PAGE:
BrightonSEO Spring 2022

Our BrightonSEO Spring 2022 Takeaways

It’s been nearly a month since we swapped the rolling hills of the Cheshire countryside for a few days of pebble beaches and chip-stealing seagulls in Brighton for no other than the world’s largest gathering of search marketeers, BrightonSEO. Our bag at Source is traditional PR and all that it encompasses, however we also offer digital services and social media is at the heart of what we do too. So, it was a no brainer for us to head down south and touch up our knowledge with the help of incredible industry experts. This spring, we were lucky enough to hear from a diverse range of speakers from all over the world, including those from the likes of Google, BBC and Moz!

Now, following BrightonSEO there are often an influx of wonderfully insightful blog posts and resources, and we wanted to make sure we weren’t flooding the space, but contributing to it in a helpful way. So we’ve waited a month and decided to use that time to pull together our favourite takeaways learned over the course of 3 days, and how you can apply them to the PR industry. If you’ve got the Brighton blues, come along and refresh your memory with us.

Digital PR And Its Place In Traditional

But first, we want to remind you of a paragraph taken from our last BrightonSEO blog post, and that was about digital PR and how it has its place within the more traditional sectors of the industry. Digital PR is prominently focused on building backlinks to a website for SEO purposes, and whilst this is an important exercise endorsed by the likes of Google-whizz John Mueller himself, we like to make our PR efforts work harder. So, whilst digital is one of our focuses, we find it works best when bedded in with a solid social media strategy and more traditional PR activity such as events, features, interviews, and CSR initiatives. That’s the future as we see it, and it’s an exciting place to be.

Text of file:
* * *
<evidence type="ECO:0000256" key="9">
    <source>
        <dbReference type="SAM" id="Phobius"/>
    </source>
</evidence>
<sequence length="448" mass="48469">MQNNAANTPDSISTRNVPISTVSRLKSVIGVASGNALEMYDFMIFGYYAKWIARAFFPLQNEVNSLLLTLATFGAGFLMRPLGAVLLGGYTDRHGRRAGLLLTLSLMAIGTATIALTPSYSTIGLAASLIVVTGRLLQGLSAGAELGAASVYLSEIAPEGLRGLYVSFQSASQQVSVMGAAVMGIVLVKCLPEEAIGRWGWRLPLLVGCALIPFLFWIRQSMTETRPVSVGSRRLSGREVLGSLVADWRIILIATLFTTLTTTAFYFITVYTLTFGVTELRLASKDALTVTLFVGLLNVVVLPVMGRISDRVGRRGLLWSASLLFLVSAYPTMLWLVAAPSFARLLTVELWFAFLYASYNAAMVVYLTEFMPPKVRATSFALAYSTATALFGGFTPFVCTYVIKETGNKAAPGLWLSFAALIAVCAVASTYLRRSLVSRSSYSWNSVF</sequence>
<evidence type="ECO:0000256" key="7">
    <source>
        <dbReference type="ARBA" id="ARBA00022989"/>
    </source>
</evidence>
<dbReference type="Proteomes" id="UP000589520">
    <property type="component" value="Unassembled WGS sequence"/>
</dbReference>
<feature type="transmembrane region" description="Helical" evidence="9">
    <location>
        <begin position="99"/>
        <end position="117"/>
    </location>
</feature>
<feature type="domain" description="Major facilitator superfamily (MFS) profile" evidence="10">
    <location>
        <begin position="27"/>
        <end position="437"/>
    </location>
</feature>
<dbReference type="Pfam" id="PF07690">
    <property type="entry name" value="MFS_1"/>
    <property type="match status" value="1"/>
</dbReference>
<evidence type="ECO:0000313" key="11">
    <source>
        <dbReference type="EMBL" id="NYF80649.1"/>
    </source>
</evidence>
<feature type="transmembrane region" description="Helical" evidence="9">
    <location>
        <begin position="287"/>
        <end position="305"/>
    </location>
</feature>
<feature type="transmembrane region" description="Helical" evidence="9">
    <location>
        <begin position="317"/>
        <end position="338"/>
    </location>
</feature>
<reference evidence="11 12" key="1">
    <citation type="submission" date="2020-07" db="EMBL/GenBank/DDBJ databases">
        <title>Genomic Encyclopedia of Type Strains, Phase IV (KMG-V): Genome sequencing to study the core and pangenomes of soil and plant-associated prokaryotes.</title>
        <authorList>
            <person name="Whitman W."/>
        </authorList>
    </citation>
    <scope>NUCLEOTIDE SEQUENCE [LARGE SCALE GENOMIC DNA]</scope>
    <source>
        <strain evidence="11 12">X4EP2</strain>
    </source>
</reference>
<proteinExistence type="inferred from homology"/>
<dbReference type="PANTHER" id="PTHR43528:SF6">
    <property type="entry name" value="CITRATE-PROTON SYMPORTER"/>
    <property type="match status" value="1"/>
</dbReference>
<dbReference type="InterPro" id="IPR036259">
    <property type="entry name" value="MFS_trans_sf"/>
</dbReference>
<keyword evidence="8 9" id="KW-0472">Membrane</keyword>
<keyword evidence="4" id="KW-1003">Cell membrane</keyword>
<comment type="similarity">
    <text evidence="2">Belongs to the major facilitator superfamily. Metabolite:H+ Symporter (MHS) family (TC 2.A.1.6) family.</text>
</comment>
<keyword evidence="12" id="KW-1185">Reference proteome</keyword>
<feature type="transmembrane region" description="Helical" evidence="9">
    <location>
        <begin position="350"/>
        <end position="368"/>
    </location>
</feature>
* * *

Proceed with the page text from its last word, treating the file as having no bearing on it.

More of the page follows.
10 BrightonSEO Takeaways For The Traditional World

#1 – Traditional PR Is Beneficial For SEO Too (Surprissse!)

We’re beating the same drum again, but one of our favourite takeaways from BrightonSEO Spring 2022 is the reminder that traditional PR absolutely has its place in the digital world. From the number of talks that spoke about the value of brand mentions and nofollow links, to Sarah Flemming’s presentation on syndicated links (which, spoiler, revealed they have more weight on SEO results than many professionals would like to admit). The one big takeaway is that we shouldn’t be chasing backlinks in 2022, but timely and relevant PR coverage that helps boost your brand’s exposure far further than its performance on Google.

#2 – Emotion Should Be At The Forefront Of Your Strategy

The way that content makes the reader feel is important in achieving many goals, whether that’s enticing a customer to purchase, or convincing a journalist to cover your story. The way in which you convey a message can make or break its end goal, no matter what that may be! In a talk on going viral on a budget, Alex Hickson of John Doe hit home this very point, explaining how he used topical and emotional ideas (such as how excited everyone was to see the back of 2020) to create a best-selling product that the press went crazy for. Whether it’s writing copy, social or producing PR campaigns – we like to make sure that we believe in what we’re doing, and that other people will to. Emotion is incredibly important in the industry.